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16.07.2008 Business & Finance

Ghana, EU Timber Deal In September

By Daily Guide
Ghana, EU Timber Deal In September
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Ghana and the European Union (EU) may initial the Voluntary Partnership Agreement (VPA)-a timber trade agreement- by September this year, Esther Obeng Dappah, Minister of Lands, Forestry and Mines has revealed.

The agreement when reached would reduce illegal logging, reverse the devastation of the country's forests and halt the slide in timber sales to Europe.

CITY & BUSINESS GUIDE learnt that once implemented, timber products covered by the agreement could only be sold in Europe with a licence certifying their legality.

Opening an ongoing three-day regional workshop on improving forest law compliance and governance in tropical West Africa, Mrs Obeng Dappah said international trade which tended to promote the development of protocols and conventions to ensure responsible purchasing and consumption patterns, was catching up with trade in timber.

This she acknowledged was the basis for Ghana's engagement with the EU on VPA which emanated from the action plan of the EU to combat illegal logging.

The workshop which was bringing together private sector players, policy makers and civil society, would seek to address forest laws, compliance and enforcement.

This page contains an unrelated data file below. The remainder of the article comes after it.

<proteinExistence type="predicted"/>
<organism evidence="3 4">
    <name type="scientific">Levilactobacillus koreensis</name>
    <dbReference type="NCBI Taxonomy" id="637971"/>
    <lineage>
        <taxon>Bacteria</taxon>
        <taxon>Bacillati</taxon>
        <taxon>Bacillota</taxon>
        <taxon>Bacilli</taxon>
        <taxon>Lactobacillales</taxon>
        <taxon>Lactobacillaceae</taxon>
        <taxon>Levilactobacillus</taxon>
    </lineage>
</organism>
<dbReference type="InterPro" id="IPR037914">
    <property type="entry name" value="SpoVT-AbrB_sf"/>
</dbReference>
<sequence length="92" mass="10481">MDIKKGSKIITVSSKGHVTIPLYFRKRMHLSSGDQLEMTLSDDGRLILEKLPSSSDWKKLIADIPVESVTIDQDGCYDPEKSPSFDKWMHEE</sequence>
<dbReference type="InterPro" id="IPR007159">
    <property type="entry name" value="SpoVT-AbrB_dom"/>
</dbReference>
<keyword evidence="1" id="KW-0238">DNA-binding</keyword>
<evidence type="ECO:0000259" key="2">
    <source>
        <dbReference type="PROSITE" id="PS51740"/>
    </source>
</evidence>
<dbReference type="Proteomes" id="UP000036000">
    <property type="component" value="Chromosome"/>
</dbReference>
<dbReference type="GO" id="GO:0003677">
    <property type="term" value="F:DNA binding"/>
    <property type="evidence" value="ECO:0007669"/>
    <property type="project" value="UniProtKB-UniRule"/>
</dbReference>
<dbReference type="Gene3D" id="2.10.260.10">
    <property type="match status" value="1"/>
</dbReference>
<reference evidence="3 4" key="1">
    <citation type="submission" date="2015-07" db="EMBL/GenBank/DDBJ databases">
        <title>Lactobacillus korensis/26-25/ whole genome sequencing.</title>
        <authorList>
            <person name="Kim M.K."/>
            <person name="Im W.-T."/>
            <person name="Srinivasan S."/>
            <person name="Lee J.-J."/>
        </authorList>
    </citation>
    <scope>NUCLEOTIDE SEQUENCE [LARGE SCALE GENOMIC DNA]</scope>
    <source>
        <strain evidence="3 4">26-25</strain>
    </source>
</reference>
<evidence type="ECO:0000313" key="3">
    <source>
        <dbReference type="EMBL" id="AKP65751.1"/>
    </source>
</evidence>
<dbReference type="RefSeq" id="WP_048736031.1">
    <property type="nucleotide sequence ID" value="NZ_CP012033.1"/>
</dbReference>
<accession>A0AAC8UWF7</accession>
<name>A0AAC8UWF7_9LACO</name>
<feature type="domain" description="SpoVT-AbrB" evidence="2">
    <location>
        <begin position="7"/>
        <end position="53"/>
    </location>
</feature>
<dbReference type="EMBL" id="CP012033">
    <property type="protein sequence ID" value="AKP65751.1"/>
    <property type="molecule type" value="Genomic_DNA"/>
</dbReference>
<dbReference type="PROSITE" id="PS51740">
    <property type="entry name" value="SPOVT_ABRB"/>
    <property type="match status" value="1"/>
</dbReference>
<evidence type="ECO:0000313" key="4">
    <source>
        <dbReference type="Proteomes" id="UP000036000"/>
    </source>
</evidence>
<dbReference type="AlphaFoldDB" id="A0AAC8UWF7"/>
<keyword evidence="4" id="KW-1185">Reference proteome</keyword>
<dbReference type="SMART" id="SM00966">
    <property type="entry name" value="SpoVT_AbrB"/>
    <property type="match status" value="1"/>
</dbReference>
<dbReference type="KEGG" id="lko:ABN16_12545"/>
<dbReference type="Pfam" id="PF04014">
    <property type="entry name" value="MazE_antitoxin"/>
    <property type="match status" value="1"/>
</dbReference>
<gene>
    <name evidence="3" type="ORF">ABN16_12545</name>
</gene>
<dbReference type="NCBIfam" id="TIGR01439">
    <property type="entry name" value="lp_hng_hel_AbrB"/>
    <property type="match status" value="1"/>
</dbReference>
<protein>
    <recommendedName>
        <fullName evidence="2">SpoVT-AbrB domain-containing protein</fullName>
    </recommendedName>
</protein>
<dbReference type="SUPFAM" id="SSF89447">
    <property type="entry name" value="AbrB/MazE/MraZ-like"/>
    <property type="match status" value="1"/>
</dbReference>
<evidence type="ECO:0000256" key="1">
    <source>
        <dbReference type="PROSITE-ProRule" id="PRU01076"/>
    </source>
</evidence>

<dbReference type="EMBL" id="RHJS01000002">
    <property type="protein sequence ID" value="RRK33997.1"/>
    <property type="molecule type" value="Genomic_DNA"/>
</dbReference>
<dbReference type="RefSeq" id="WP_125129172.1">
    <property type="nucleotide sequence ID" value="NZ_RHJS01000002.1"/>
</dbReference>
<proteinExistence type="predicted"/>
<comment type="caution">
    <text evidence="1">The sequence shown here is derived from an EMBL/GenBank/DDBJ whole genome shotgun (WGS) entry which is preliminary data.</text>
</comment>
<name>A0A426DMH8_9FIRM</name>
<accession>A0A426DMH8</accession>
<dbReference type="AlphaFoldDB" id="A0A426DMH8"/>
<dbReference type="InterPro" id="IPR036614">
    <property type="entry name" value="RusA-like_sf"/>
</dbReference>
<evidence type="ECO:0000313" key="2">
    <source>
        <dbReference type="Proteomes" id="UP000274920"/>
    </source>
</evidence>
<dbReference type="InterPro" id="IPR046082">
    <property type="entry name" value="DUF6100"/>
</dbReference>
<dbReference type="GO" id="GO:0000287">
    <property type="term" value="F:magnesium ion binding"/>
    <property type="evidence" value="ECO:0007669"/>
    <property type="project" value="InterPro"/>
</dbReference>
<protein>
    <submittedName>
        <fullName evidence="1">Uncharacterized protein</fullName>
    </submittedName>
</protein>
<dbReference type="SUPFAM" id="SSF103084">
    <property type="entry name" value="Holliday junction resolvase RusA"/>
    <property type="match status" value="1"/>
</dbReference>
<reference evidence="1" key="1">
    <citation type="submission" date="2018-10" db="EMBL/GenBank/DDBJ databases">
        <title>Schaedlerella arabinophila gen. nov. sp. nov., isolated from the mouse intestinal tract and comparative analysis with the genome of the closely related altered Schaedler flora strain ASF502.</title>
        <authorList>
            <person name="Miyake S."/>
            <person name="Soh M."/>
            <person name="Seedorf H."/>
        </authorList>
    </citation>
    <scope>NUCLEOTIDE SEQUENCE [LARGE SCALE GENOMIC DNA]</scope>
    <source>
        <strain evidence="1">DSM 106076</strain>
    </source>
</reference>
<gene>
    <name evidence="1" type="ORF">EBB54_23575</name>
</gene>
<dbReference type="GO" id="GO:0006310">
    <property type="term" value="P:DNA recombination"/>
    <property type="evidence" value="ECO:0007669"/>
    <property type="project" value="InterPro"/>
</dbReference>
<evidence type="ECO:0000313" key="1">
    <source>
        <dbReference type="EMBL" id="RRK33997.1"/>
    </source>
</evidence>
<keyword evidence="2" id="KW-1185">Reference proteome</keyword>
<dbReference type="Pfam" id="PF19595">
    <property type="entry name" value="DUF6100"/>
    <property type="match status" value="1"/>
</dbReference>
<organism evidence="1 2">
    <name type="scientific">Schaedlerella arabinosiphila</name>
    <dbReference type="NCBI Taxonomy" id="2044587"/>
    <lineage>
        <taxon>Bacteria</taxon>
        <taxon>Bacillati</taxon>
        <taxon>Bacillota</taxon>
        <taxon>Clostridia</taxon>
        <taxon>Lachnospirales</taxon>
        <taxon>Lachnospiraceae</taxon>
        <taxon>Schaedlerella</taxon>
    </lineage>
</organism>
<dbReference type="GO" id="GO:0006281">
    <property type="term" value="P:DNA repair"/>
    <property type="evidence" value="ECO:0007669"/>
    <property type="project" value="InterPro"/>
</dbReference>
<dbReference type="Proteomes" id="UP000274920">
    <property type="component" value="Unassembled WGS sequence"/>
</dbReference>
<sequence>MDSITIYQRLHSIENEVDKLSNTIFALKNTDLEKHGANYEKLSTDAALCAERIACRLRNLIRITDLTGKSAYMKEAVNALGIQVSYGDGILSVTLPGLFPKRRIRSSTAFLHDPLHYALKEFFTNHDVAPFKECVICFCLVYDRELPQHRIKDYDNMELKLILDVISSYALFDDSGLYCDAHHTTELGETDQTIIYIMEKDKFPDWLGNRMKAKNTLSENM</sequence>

Ghana in 1994 reviewed her forest policy and shifted to a second phase that sought to promote a holistic approach to forestry that involved collaboration with various stakeholders.

Mrs Obeng-Dappah emphasized that promoting forest law enforcement, governance and legal timber trade was therefore of prime importance to both timber producing and timber consuming countries in the sub-region and the world at large.

Illegal logging had been estimated to be responsible for a loss of public assets in developing countries in excess of $10 billion annually.

The recognition of the problems had therefore made it a popular subject at both governmental and non-governmental fora, the Minster added.

Eduardo Mansur, Assistant Director, International Tropical Timber Organisation, also noted that since it was unfair to trade illegal log on the market, it was important to institute a set of legislative instrument to forestall the threat.

By Charles Nixon Yeboah

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